In a special collection owned by a hearing aid specialist, 50 years of scientific progress and improvement are demonstrated in a graphic manner which highlights the vast improvement in personal comfort which hearing aids now offer. This hearing aid specialist loves hearing aids so much, it is both a business and a hobby for him. He started his business in the year 1941, and he began to collect the hearing aids he sold, and it's a great thing he did because these things are a wonderful part of history.

Out of the 30 instruments he has collected from different periods of time, two in particular tell a story. He shows a tiny, shirt button shaped object beside a huge and ungainly pair of the old fashioned bell type dry cell batteries. This tiny object is a battery, he explains, and it does the same job today as those huge batteries did 50 years ago, but even better. There had been enough advancements in hearing aids by the 20s for ladies to be able to carry the batteries under their skirts or hanging from their corsets. It was easier for men, who could put them in their pockets or clip them to their belts. The transmitter was put around the chest underneath clothing, and the two were joined together by an uncomfortable cord.

This ancient hearing aid, shaped like a trumpet, with a cumbersome battery, are now nothing more than a miniature, lightweight device clipped to the back of the ear. Some even clip onto people's glasses for even less conspicuous wear. Those were referred to as carbon diaphragm tools. In 1938 the vacuum tube circuit was most commonly used until 1965, when transistor circuits were developed to help cut down on the bulk of the hearing aid instruments, giving the user an easier to wear unit which boasted a battery with a longer life.

These past couple of years have yielded some of the greatest advancements made in the history of both instruments and hearing aids. Hearing aids now use tiny, button sized batteries that are strong enough to work for an entire week, so the heavy cords are a memory. Hearing aids have been in use since the late 19th Century, including many unusual types which featured trumpets and speakers, horn-like instruments that were used to collect sound from a speaker and funnel it through a tube into the ear of the hearing impaired user's ear to improve and increase sound.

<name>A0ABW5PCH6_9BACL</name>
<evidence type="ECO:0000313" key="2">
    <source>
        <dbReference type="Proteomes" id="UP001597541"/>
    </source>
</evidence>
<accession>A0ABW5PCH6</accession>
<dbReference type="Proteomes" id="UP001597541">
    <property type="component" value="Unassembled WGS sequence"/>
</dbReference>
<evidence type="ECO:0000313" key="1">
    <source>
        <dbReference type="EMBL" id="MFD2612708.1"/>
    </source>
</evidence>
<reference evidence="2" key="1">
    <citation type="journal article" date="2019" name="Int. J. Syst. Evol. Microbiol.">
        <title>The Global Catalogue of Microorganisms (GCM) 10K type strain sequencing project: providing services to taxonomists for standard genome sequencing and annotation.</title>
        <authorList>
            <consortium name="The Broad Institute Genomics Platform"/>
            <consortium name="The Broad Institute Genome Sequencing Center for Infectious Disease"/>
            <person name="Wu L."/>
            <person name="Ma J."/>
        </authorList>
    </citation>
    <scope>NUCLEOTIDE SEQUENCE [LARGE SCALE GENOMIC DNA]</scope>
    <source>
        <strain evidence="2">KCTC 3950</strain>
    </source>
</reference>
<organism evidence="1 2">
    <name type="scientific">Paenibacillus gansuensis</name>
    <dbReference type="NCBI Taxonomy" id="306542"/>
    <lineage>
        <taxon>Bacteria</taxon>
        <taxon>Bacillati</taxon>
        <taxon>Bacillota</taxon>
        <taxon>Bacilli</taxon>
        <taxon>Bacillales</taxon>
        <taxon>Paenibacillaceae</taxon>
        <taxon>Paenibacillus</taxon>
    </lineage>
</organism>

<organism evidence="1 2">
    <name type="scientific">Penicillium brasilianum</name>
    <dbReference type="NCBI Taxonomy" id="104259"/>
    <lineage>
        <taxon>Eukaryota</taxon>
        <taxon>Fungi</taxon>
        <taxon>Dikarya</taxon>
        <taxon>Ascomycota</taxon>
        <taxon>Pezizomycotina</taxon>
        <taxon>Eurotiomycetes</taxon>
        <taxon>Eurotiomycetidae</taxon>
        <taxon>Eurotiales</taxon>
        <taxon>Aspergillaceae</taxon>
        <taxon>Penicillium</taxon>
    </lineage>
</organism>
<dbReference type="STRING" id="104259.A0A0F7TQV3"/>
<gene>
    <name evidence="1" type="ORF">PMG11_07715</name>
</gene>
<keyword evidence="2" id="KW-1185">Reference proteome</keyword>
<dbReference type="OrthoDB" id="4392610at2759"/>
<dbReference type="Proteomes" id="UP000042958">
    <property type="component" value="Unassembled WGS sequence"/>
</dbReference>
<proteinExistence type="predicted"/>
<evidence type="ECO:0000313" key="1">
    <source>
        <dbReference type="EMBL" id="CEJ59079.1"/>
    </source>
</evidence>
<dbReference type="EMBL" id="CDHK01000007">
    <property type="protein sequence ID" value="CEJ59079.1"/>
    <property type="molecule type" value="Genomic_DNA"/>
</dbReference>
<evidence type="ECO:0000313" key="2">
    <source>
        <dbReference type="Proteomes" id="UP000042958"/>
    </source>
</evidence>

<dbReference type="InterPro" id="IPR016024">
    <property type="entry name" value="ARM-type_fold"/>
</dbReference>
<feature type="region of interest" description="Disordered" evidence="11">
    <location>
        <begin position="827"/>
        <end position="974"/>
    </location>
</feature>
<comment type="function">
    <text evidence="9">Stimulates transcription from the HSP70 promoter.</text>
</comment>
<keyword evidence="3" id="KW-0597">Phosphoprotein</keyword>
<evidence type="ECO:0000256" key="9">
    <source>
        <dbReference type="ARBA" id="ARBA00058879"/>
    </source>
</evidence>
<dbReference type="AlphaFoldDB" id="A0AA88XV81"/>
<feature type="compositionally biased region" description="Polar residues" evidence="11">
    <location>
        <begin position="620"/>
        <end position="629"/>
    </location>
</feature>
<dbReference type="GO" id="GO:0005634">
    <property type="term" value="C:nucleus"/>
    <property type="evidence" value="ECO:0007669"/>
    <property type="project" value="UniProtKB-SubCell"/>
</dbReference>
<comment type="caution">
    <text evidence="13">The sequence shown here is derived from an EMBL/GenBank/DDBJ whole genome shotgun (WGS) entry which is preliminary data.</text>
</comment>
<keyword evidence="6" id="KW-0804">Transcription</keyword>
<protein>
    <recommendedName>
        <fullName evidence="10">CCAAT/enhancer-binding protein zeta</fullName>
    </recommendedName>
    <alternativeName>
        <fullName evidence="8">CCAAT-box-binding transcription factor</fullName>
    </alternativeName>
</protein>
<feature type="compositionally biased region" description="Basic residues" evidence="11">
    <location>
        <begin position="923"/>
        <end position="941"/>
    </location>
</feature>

One clever woman ingeniously invented an aid for the time when women wore their hair over their ears in buns. She would conceal the little celluloid trumpet with frizzy trimmings of her own hair, then she'd wear it in a bun; this was something that later became a fashion statement. Along the same lines of this hearing aid were two others; one was a lorgnette and trumpet combination made of tortoise shell, and the other was a cup type that was mother of pearl. Those days it seemed men didn't wear hearing aids as much as women, either because they didn't want people to know they had a handicap or because they weren't as inconspicuous on men.

This hearing aid expert was moving away from one career in favor of another that could hold his interest when he discovered his love for hearing aids. When he decided he wanted to do something different with his life, he had been working as a horticulturalist for 15 years. What he really wanted was to have a business of his very own. He states he had problems finding someone to hire him at age 40, and he also wanted to find a job that helped people. He learned about hearing aids in New York offices. It's hard to grasp exactly how much being able to hear effects our relationships with the people around us. Being deaf denotes strong psychological and emotional issues, and it poses an overwhelming amount of stress on mental stability and health.

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